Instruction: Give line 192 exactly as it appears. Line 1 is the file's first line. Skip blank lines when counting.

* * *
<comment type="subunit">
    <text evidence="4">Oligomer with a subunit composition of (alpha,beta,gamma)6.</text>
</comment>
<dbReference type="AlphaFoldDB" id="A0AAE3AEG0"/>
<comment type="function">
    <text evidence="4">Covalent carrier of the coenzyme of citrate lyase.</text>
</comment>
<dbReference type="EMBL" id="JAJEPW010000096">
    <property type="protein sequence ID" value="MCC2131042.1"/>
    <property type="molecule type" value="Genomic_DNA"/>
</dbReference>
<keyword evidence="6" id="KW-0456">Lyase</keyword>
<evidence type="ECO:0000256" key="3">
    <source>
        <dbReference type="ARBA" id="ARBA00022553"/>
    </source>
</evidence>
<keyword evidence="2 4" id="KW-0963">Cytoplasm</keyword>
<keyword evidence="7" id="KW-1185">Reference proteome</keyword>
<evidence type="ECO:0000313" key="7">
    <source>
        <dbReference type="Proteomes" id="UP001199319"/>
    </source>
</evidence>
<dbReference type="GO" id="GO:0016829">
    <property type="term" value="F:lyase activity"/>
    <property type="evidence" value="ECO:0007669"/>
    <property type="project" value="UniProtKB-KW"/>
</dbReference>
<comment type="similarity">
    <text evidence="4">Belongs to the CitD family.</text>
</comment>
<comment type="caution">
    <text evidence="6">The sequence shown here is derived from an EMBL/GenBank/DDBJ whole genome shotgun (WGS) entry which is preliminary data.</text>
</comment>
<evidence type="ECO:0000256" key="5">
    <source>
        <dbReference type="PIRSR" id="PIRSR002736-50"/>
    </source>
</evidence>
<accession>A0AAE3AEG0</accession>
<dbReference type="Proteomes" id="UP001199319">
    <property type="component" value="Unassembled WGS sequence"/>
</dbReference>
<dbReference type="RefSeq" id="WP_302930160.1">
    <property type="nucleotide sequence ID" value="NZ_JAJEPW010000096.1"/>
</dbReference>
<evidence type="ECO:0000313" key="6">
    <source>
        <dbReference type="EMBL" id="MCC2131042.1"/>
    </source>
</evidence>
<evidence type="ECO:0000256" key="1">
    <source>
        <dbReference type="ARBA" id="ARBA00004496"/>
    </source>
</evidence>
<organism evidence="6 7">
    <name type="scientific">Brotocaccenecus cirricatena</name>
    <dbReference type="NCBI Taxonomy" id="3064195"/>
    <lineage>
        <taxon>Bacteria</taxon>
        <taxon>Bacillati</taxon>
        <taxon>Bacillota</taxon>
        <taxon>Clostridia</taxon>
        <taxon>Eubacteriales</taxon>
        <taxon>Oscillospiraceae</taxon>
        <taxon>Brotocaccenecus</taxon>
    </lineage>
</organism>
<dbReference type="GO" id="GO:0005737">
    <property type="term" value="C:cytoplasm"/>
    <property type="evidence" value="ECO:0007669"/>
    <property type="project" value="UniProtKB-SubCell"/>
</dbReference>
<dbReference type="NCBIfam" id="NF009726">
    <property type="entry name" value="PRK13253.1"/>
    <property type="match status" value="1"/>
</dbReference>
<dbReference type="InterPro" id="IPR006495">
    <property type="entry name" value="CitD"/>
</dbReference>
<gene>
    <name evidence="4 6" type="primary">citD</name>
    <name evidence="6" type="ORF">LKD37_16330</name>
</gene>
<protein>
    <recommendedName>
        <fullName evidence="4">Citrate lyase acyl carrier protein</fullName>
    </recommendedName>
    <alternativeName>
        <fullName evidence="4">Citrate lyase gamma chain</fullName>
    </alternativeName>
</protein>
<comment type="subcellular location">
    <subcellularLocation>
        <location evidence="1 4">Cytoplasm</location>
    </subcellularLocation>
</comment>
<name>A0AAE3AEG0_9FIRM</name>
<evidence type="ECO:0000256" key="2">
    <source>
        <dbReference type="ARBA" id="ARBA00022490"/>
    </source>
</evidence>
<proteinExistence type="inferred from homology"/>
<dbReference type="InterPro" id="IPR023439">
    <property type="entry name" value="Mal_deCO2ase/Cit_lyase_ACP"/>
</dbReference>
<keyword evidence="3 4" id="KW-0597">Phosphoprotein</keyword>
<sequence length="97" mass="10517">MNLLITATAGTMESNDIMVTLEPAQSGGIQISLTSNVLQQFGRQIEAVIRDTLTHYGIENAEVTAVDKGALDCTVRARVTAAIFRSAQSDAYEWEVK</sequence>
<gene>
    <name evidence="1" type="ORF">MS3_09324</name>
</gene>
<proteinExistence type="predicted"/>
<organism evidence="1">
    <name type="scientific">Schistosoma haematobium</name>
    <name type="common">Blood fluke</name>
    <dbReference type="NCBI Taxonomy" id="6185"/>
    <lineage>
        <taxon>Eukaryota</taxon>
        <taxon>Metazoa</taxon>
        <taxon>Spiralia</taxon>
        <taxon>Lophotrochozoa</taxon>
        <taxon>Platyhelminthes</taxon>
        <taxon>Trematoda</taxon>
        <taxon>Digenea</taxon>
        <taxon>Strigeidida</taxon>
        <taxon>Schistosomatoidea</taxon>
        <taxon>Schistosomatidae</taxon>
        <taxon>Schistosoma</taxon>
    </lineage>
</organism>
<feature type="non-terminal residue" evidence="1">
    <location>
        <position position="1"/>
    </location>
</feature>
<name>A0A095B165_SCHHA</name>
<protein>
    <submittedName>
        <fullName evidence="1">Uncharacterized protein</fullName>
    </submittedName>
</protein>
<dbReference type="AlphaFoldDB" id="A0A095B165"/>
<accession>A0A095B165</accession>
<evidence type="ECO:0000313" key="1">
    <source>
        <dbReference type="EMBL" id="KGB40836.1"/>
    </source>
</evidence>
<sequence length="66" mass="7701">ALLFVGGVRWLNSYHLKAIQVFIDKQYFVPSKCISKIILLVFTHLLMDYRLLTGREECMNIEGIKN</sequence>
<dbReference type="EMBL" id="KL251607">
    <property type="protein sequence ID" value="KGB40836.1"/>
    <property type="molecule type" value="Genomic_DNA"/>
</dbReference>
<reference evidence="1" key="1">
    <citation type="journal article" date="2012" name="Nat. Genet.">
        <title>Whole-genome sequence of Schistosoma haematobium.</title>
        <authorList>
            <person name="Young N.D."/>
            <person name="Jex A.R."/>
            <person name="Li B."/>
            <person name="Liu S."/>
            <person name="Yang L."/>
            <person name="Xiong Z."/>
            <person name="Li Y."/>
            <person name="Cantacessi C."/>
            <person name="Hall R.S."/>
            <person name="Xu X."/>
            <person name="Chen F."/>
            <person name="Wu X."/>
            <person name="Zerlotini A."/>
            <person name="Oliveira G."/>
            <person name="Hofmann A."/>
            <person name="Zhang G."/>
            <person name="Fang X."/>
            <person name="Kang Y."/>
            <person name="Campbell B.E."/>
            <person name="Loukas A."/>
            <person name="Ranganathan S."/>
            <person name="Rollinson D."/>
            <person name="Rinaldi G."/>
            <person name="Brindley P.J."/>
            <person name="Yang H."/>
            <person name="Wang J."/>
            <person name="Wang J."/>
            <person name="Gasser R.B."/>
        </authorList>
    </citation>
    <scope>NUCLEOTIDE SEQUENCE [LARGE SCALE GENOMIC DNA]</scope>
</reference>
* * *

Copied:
</reference>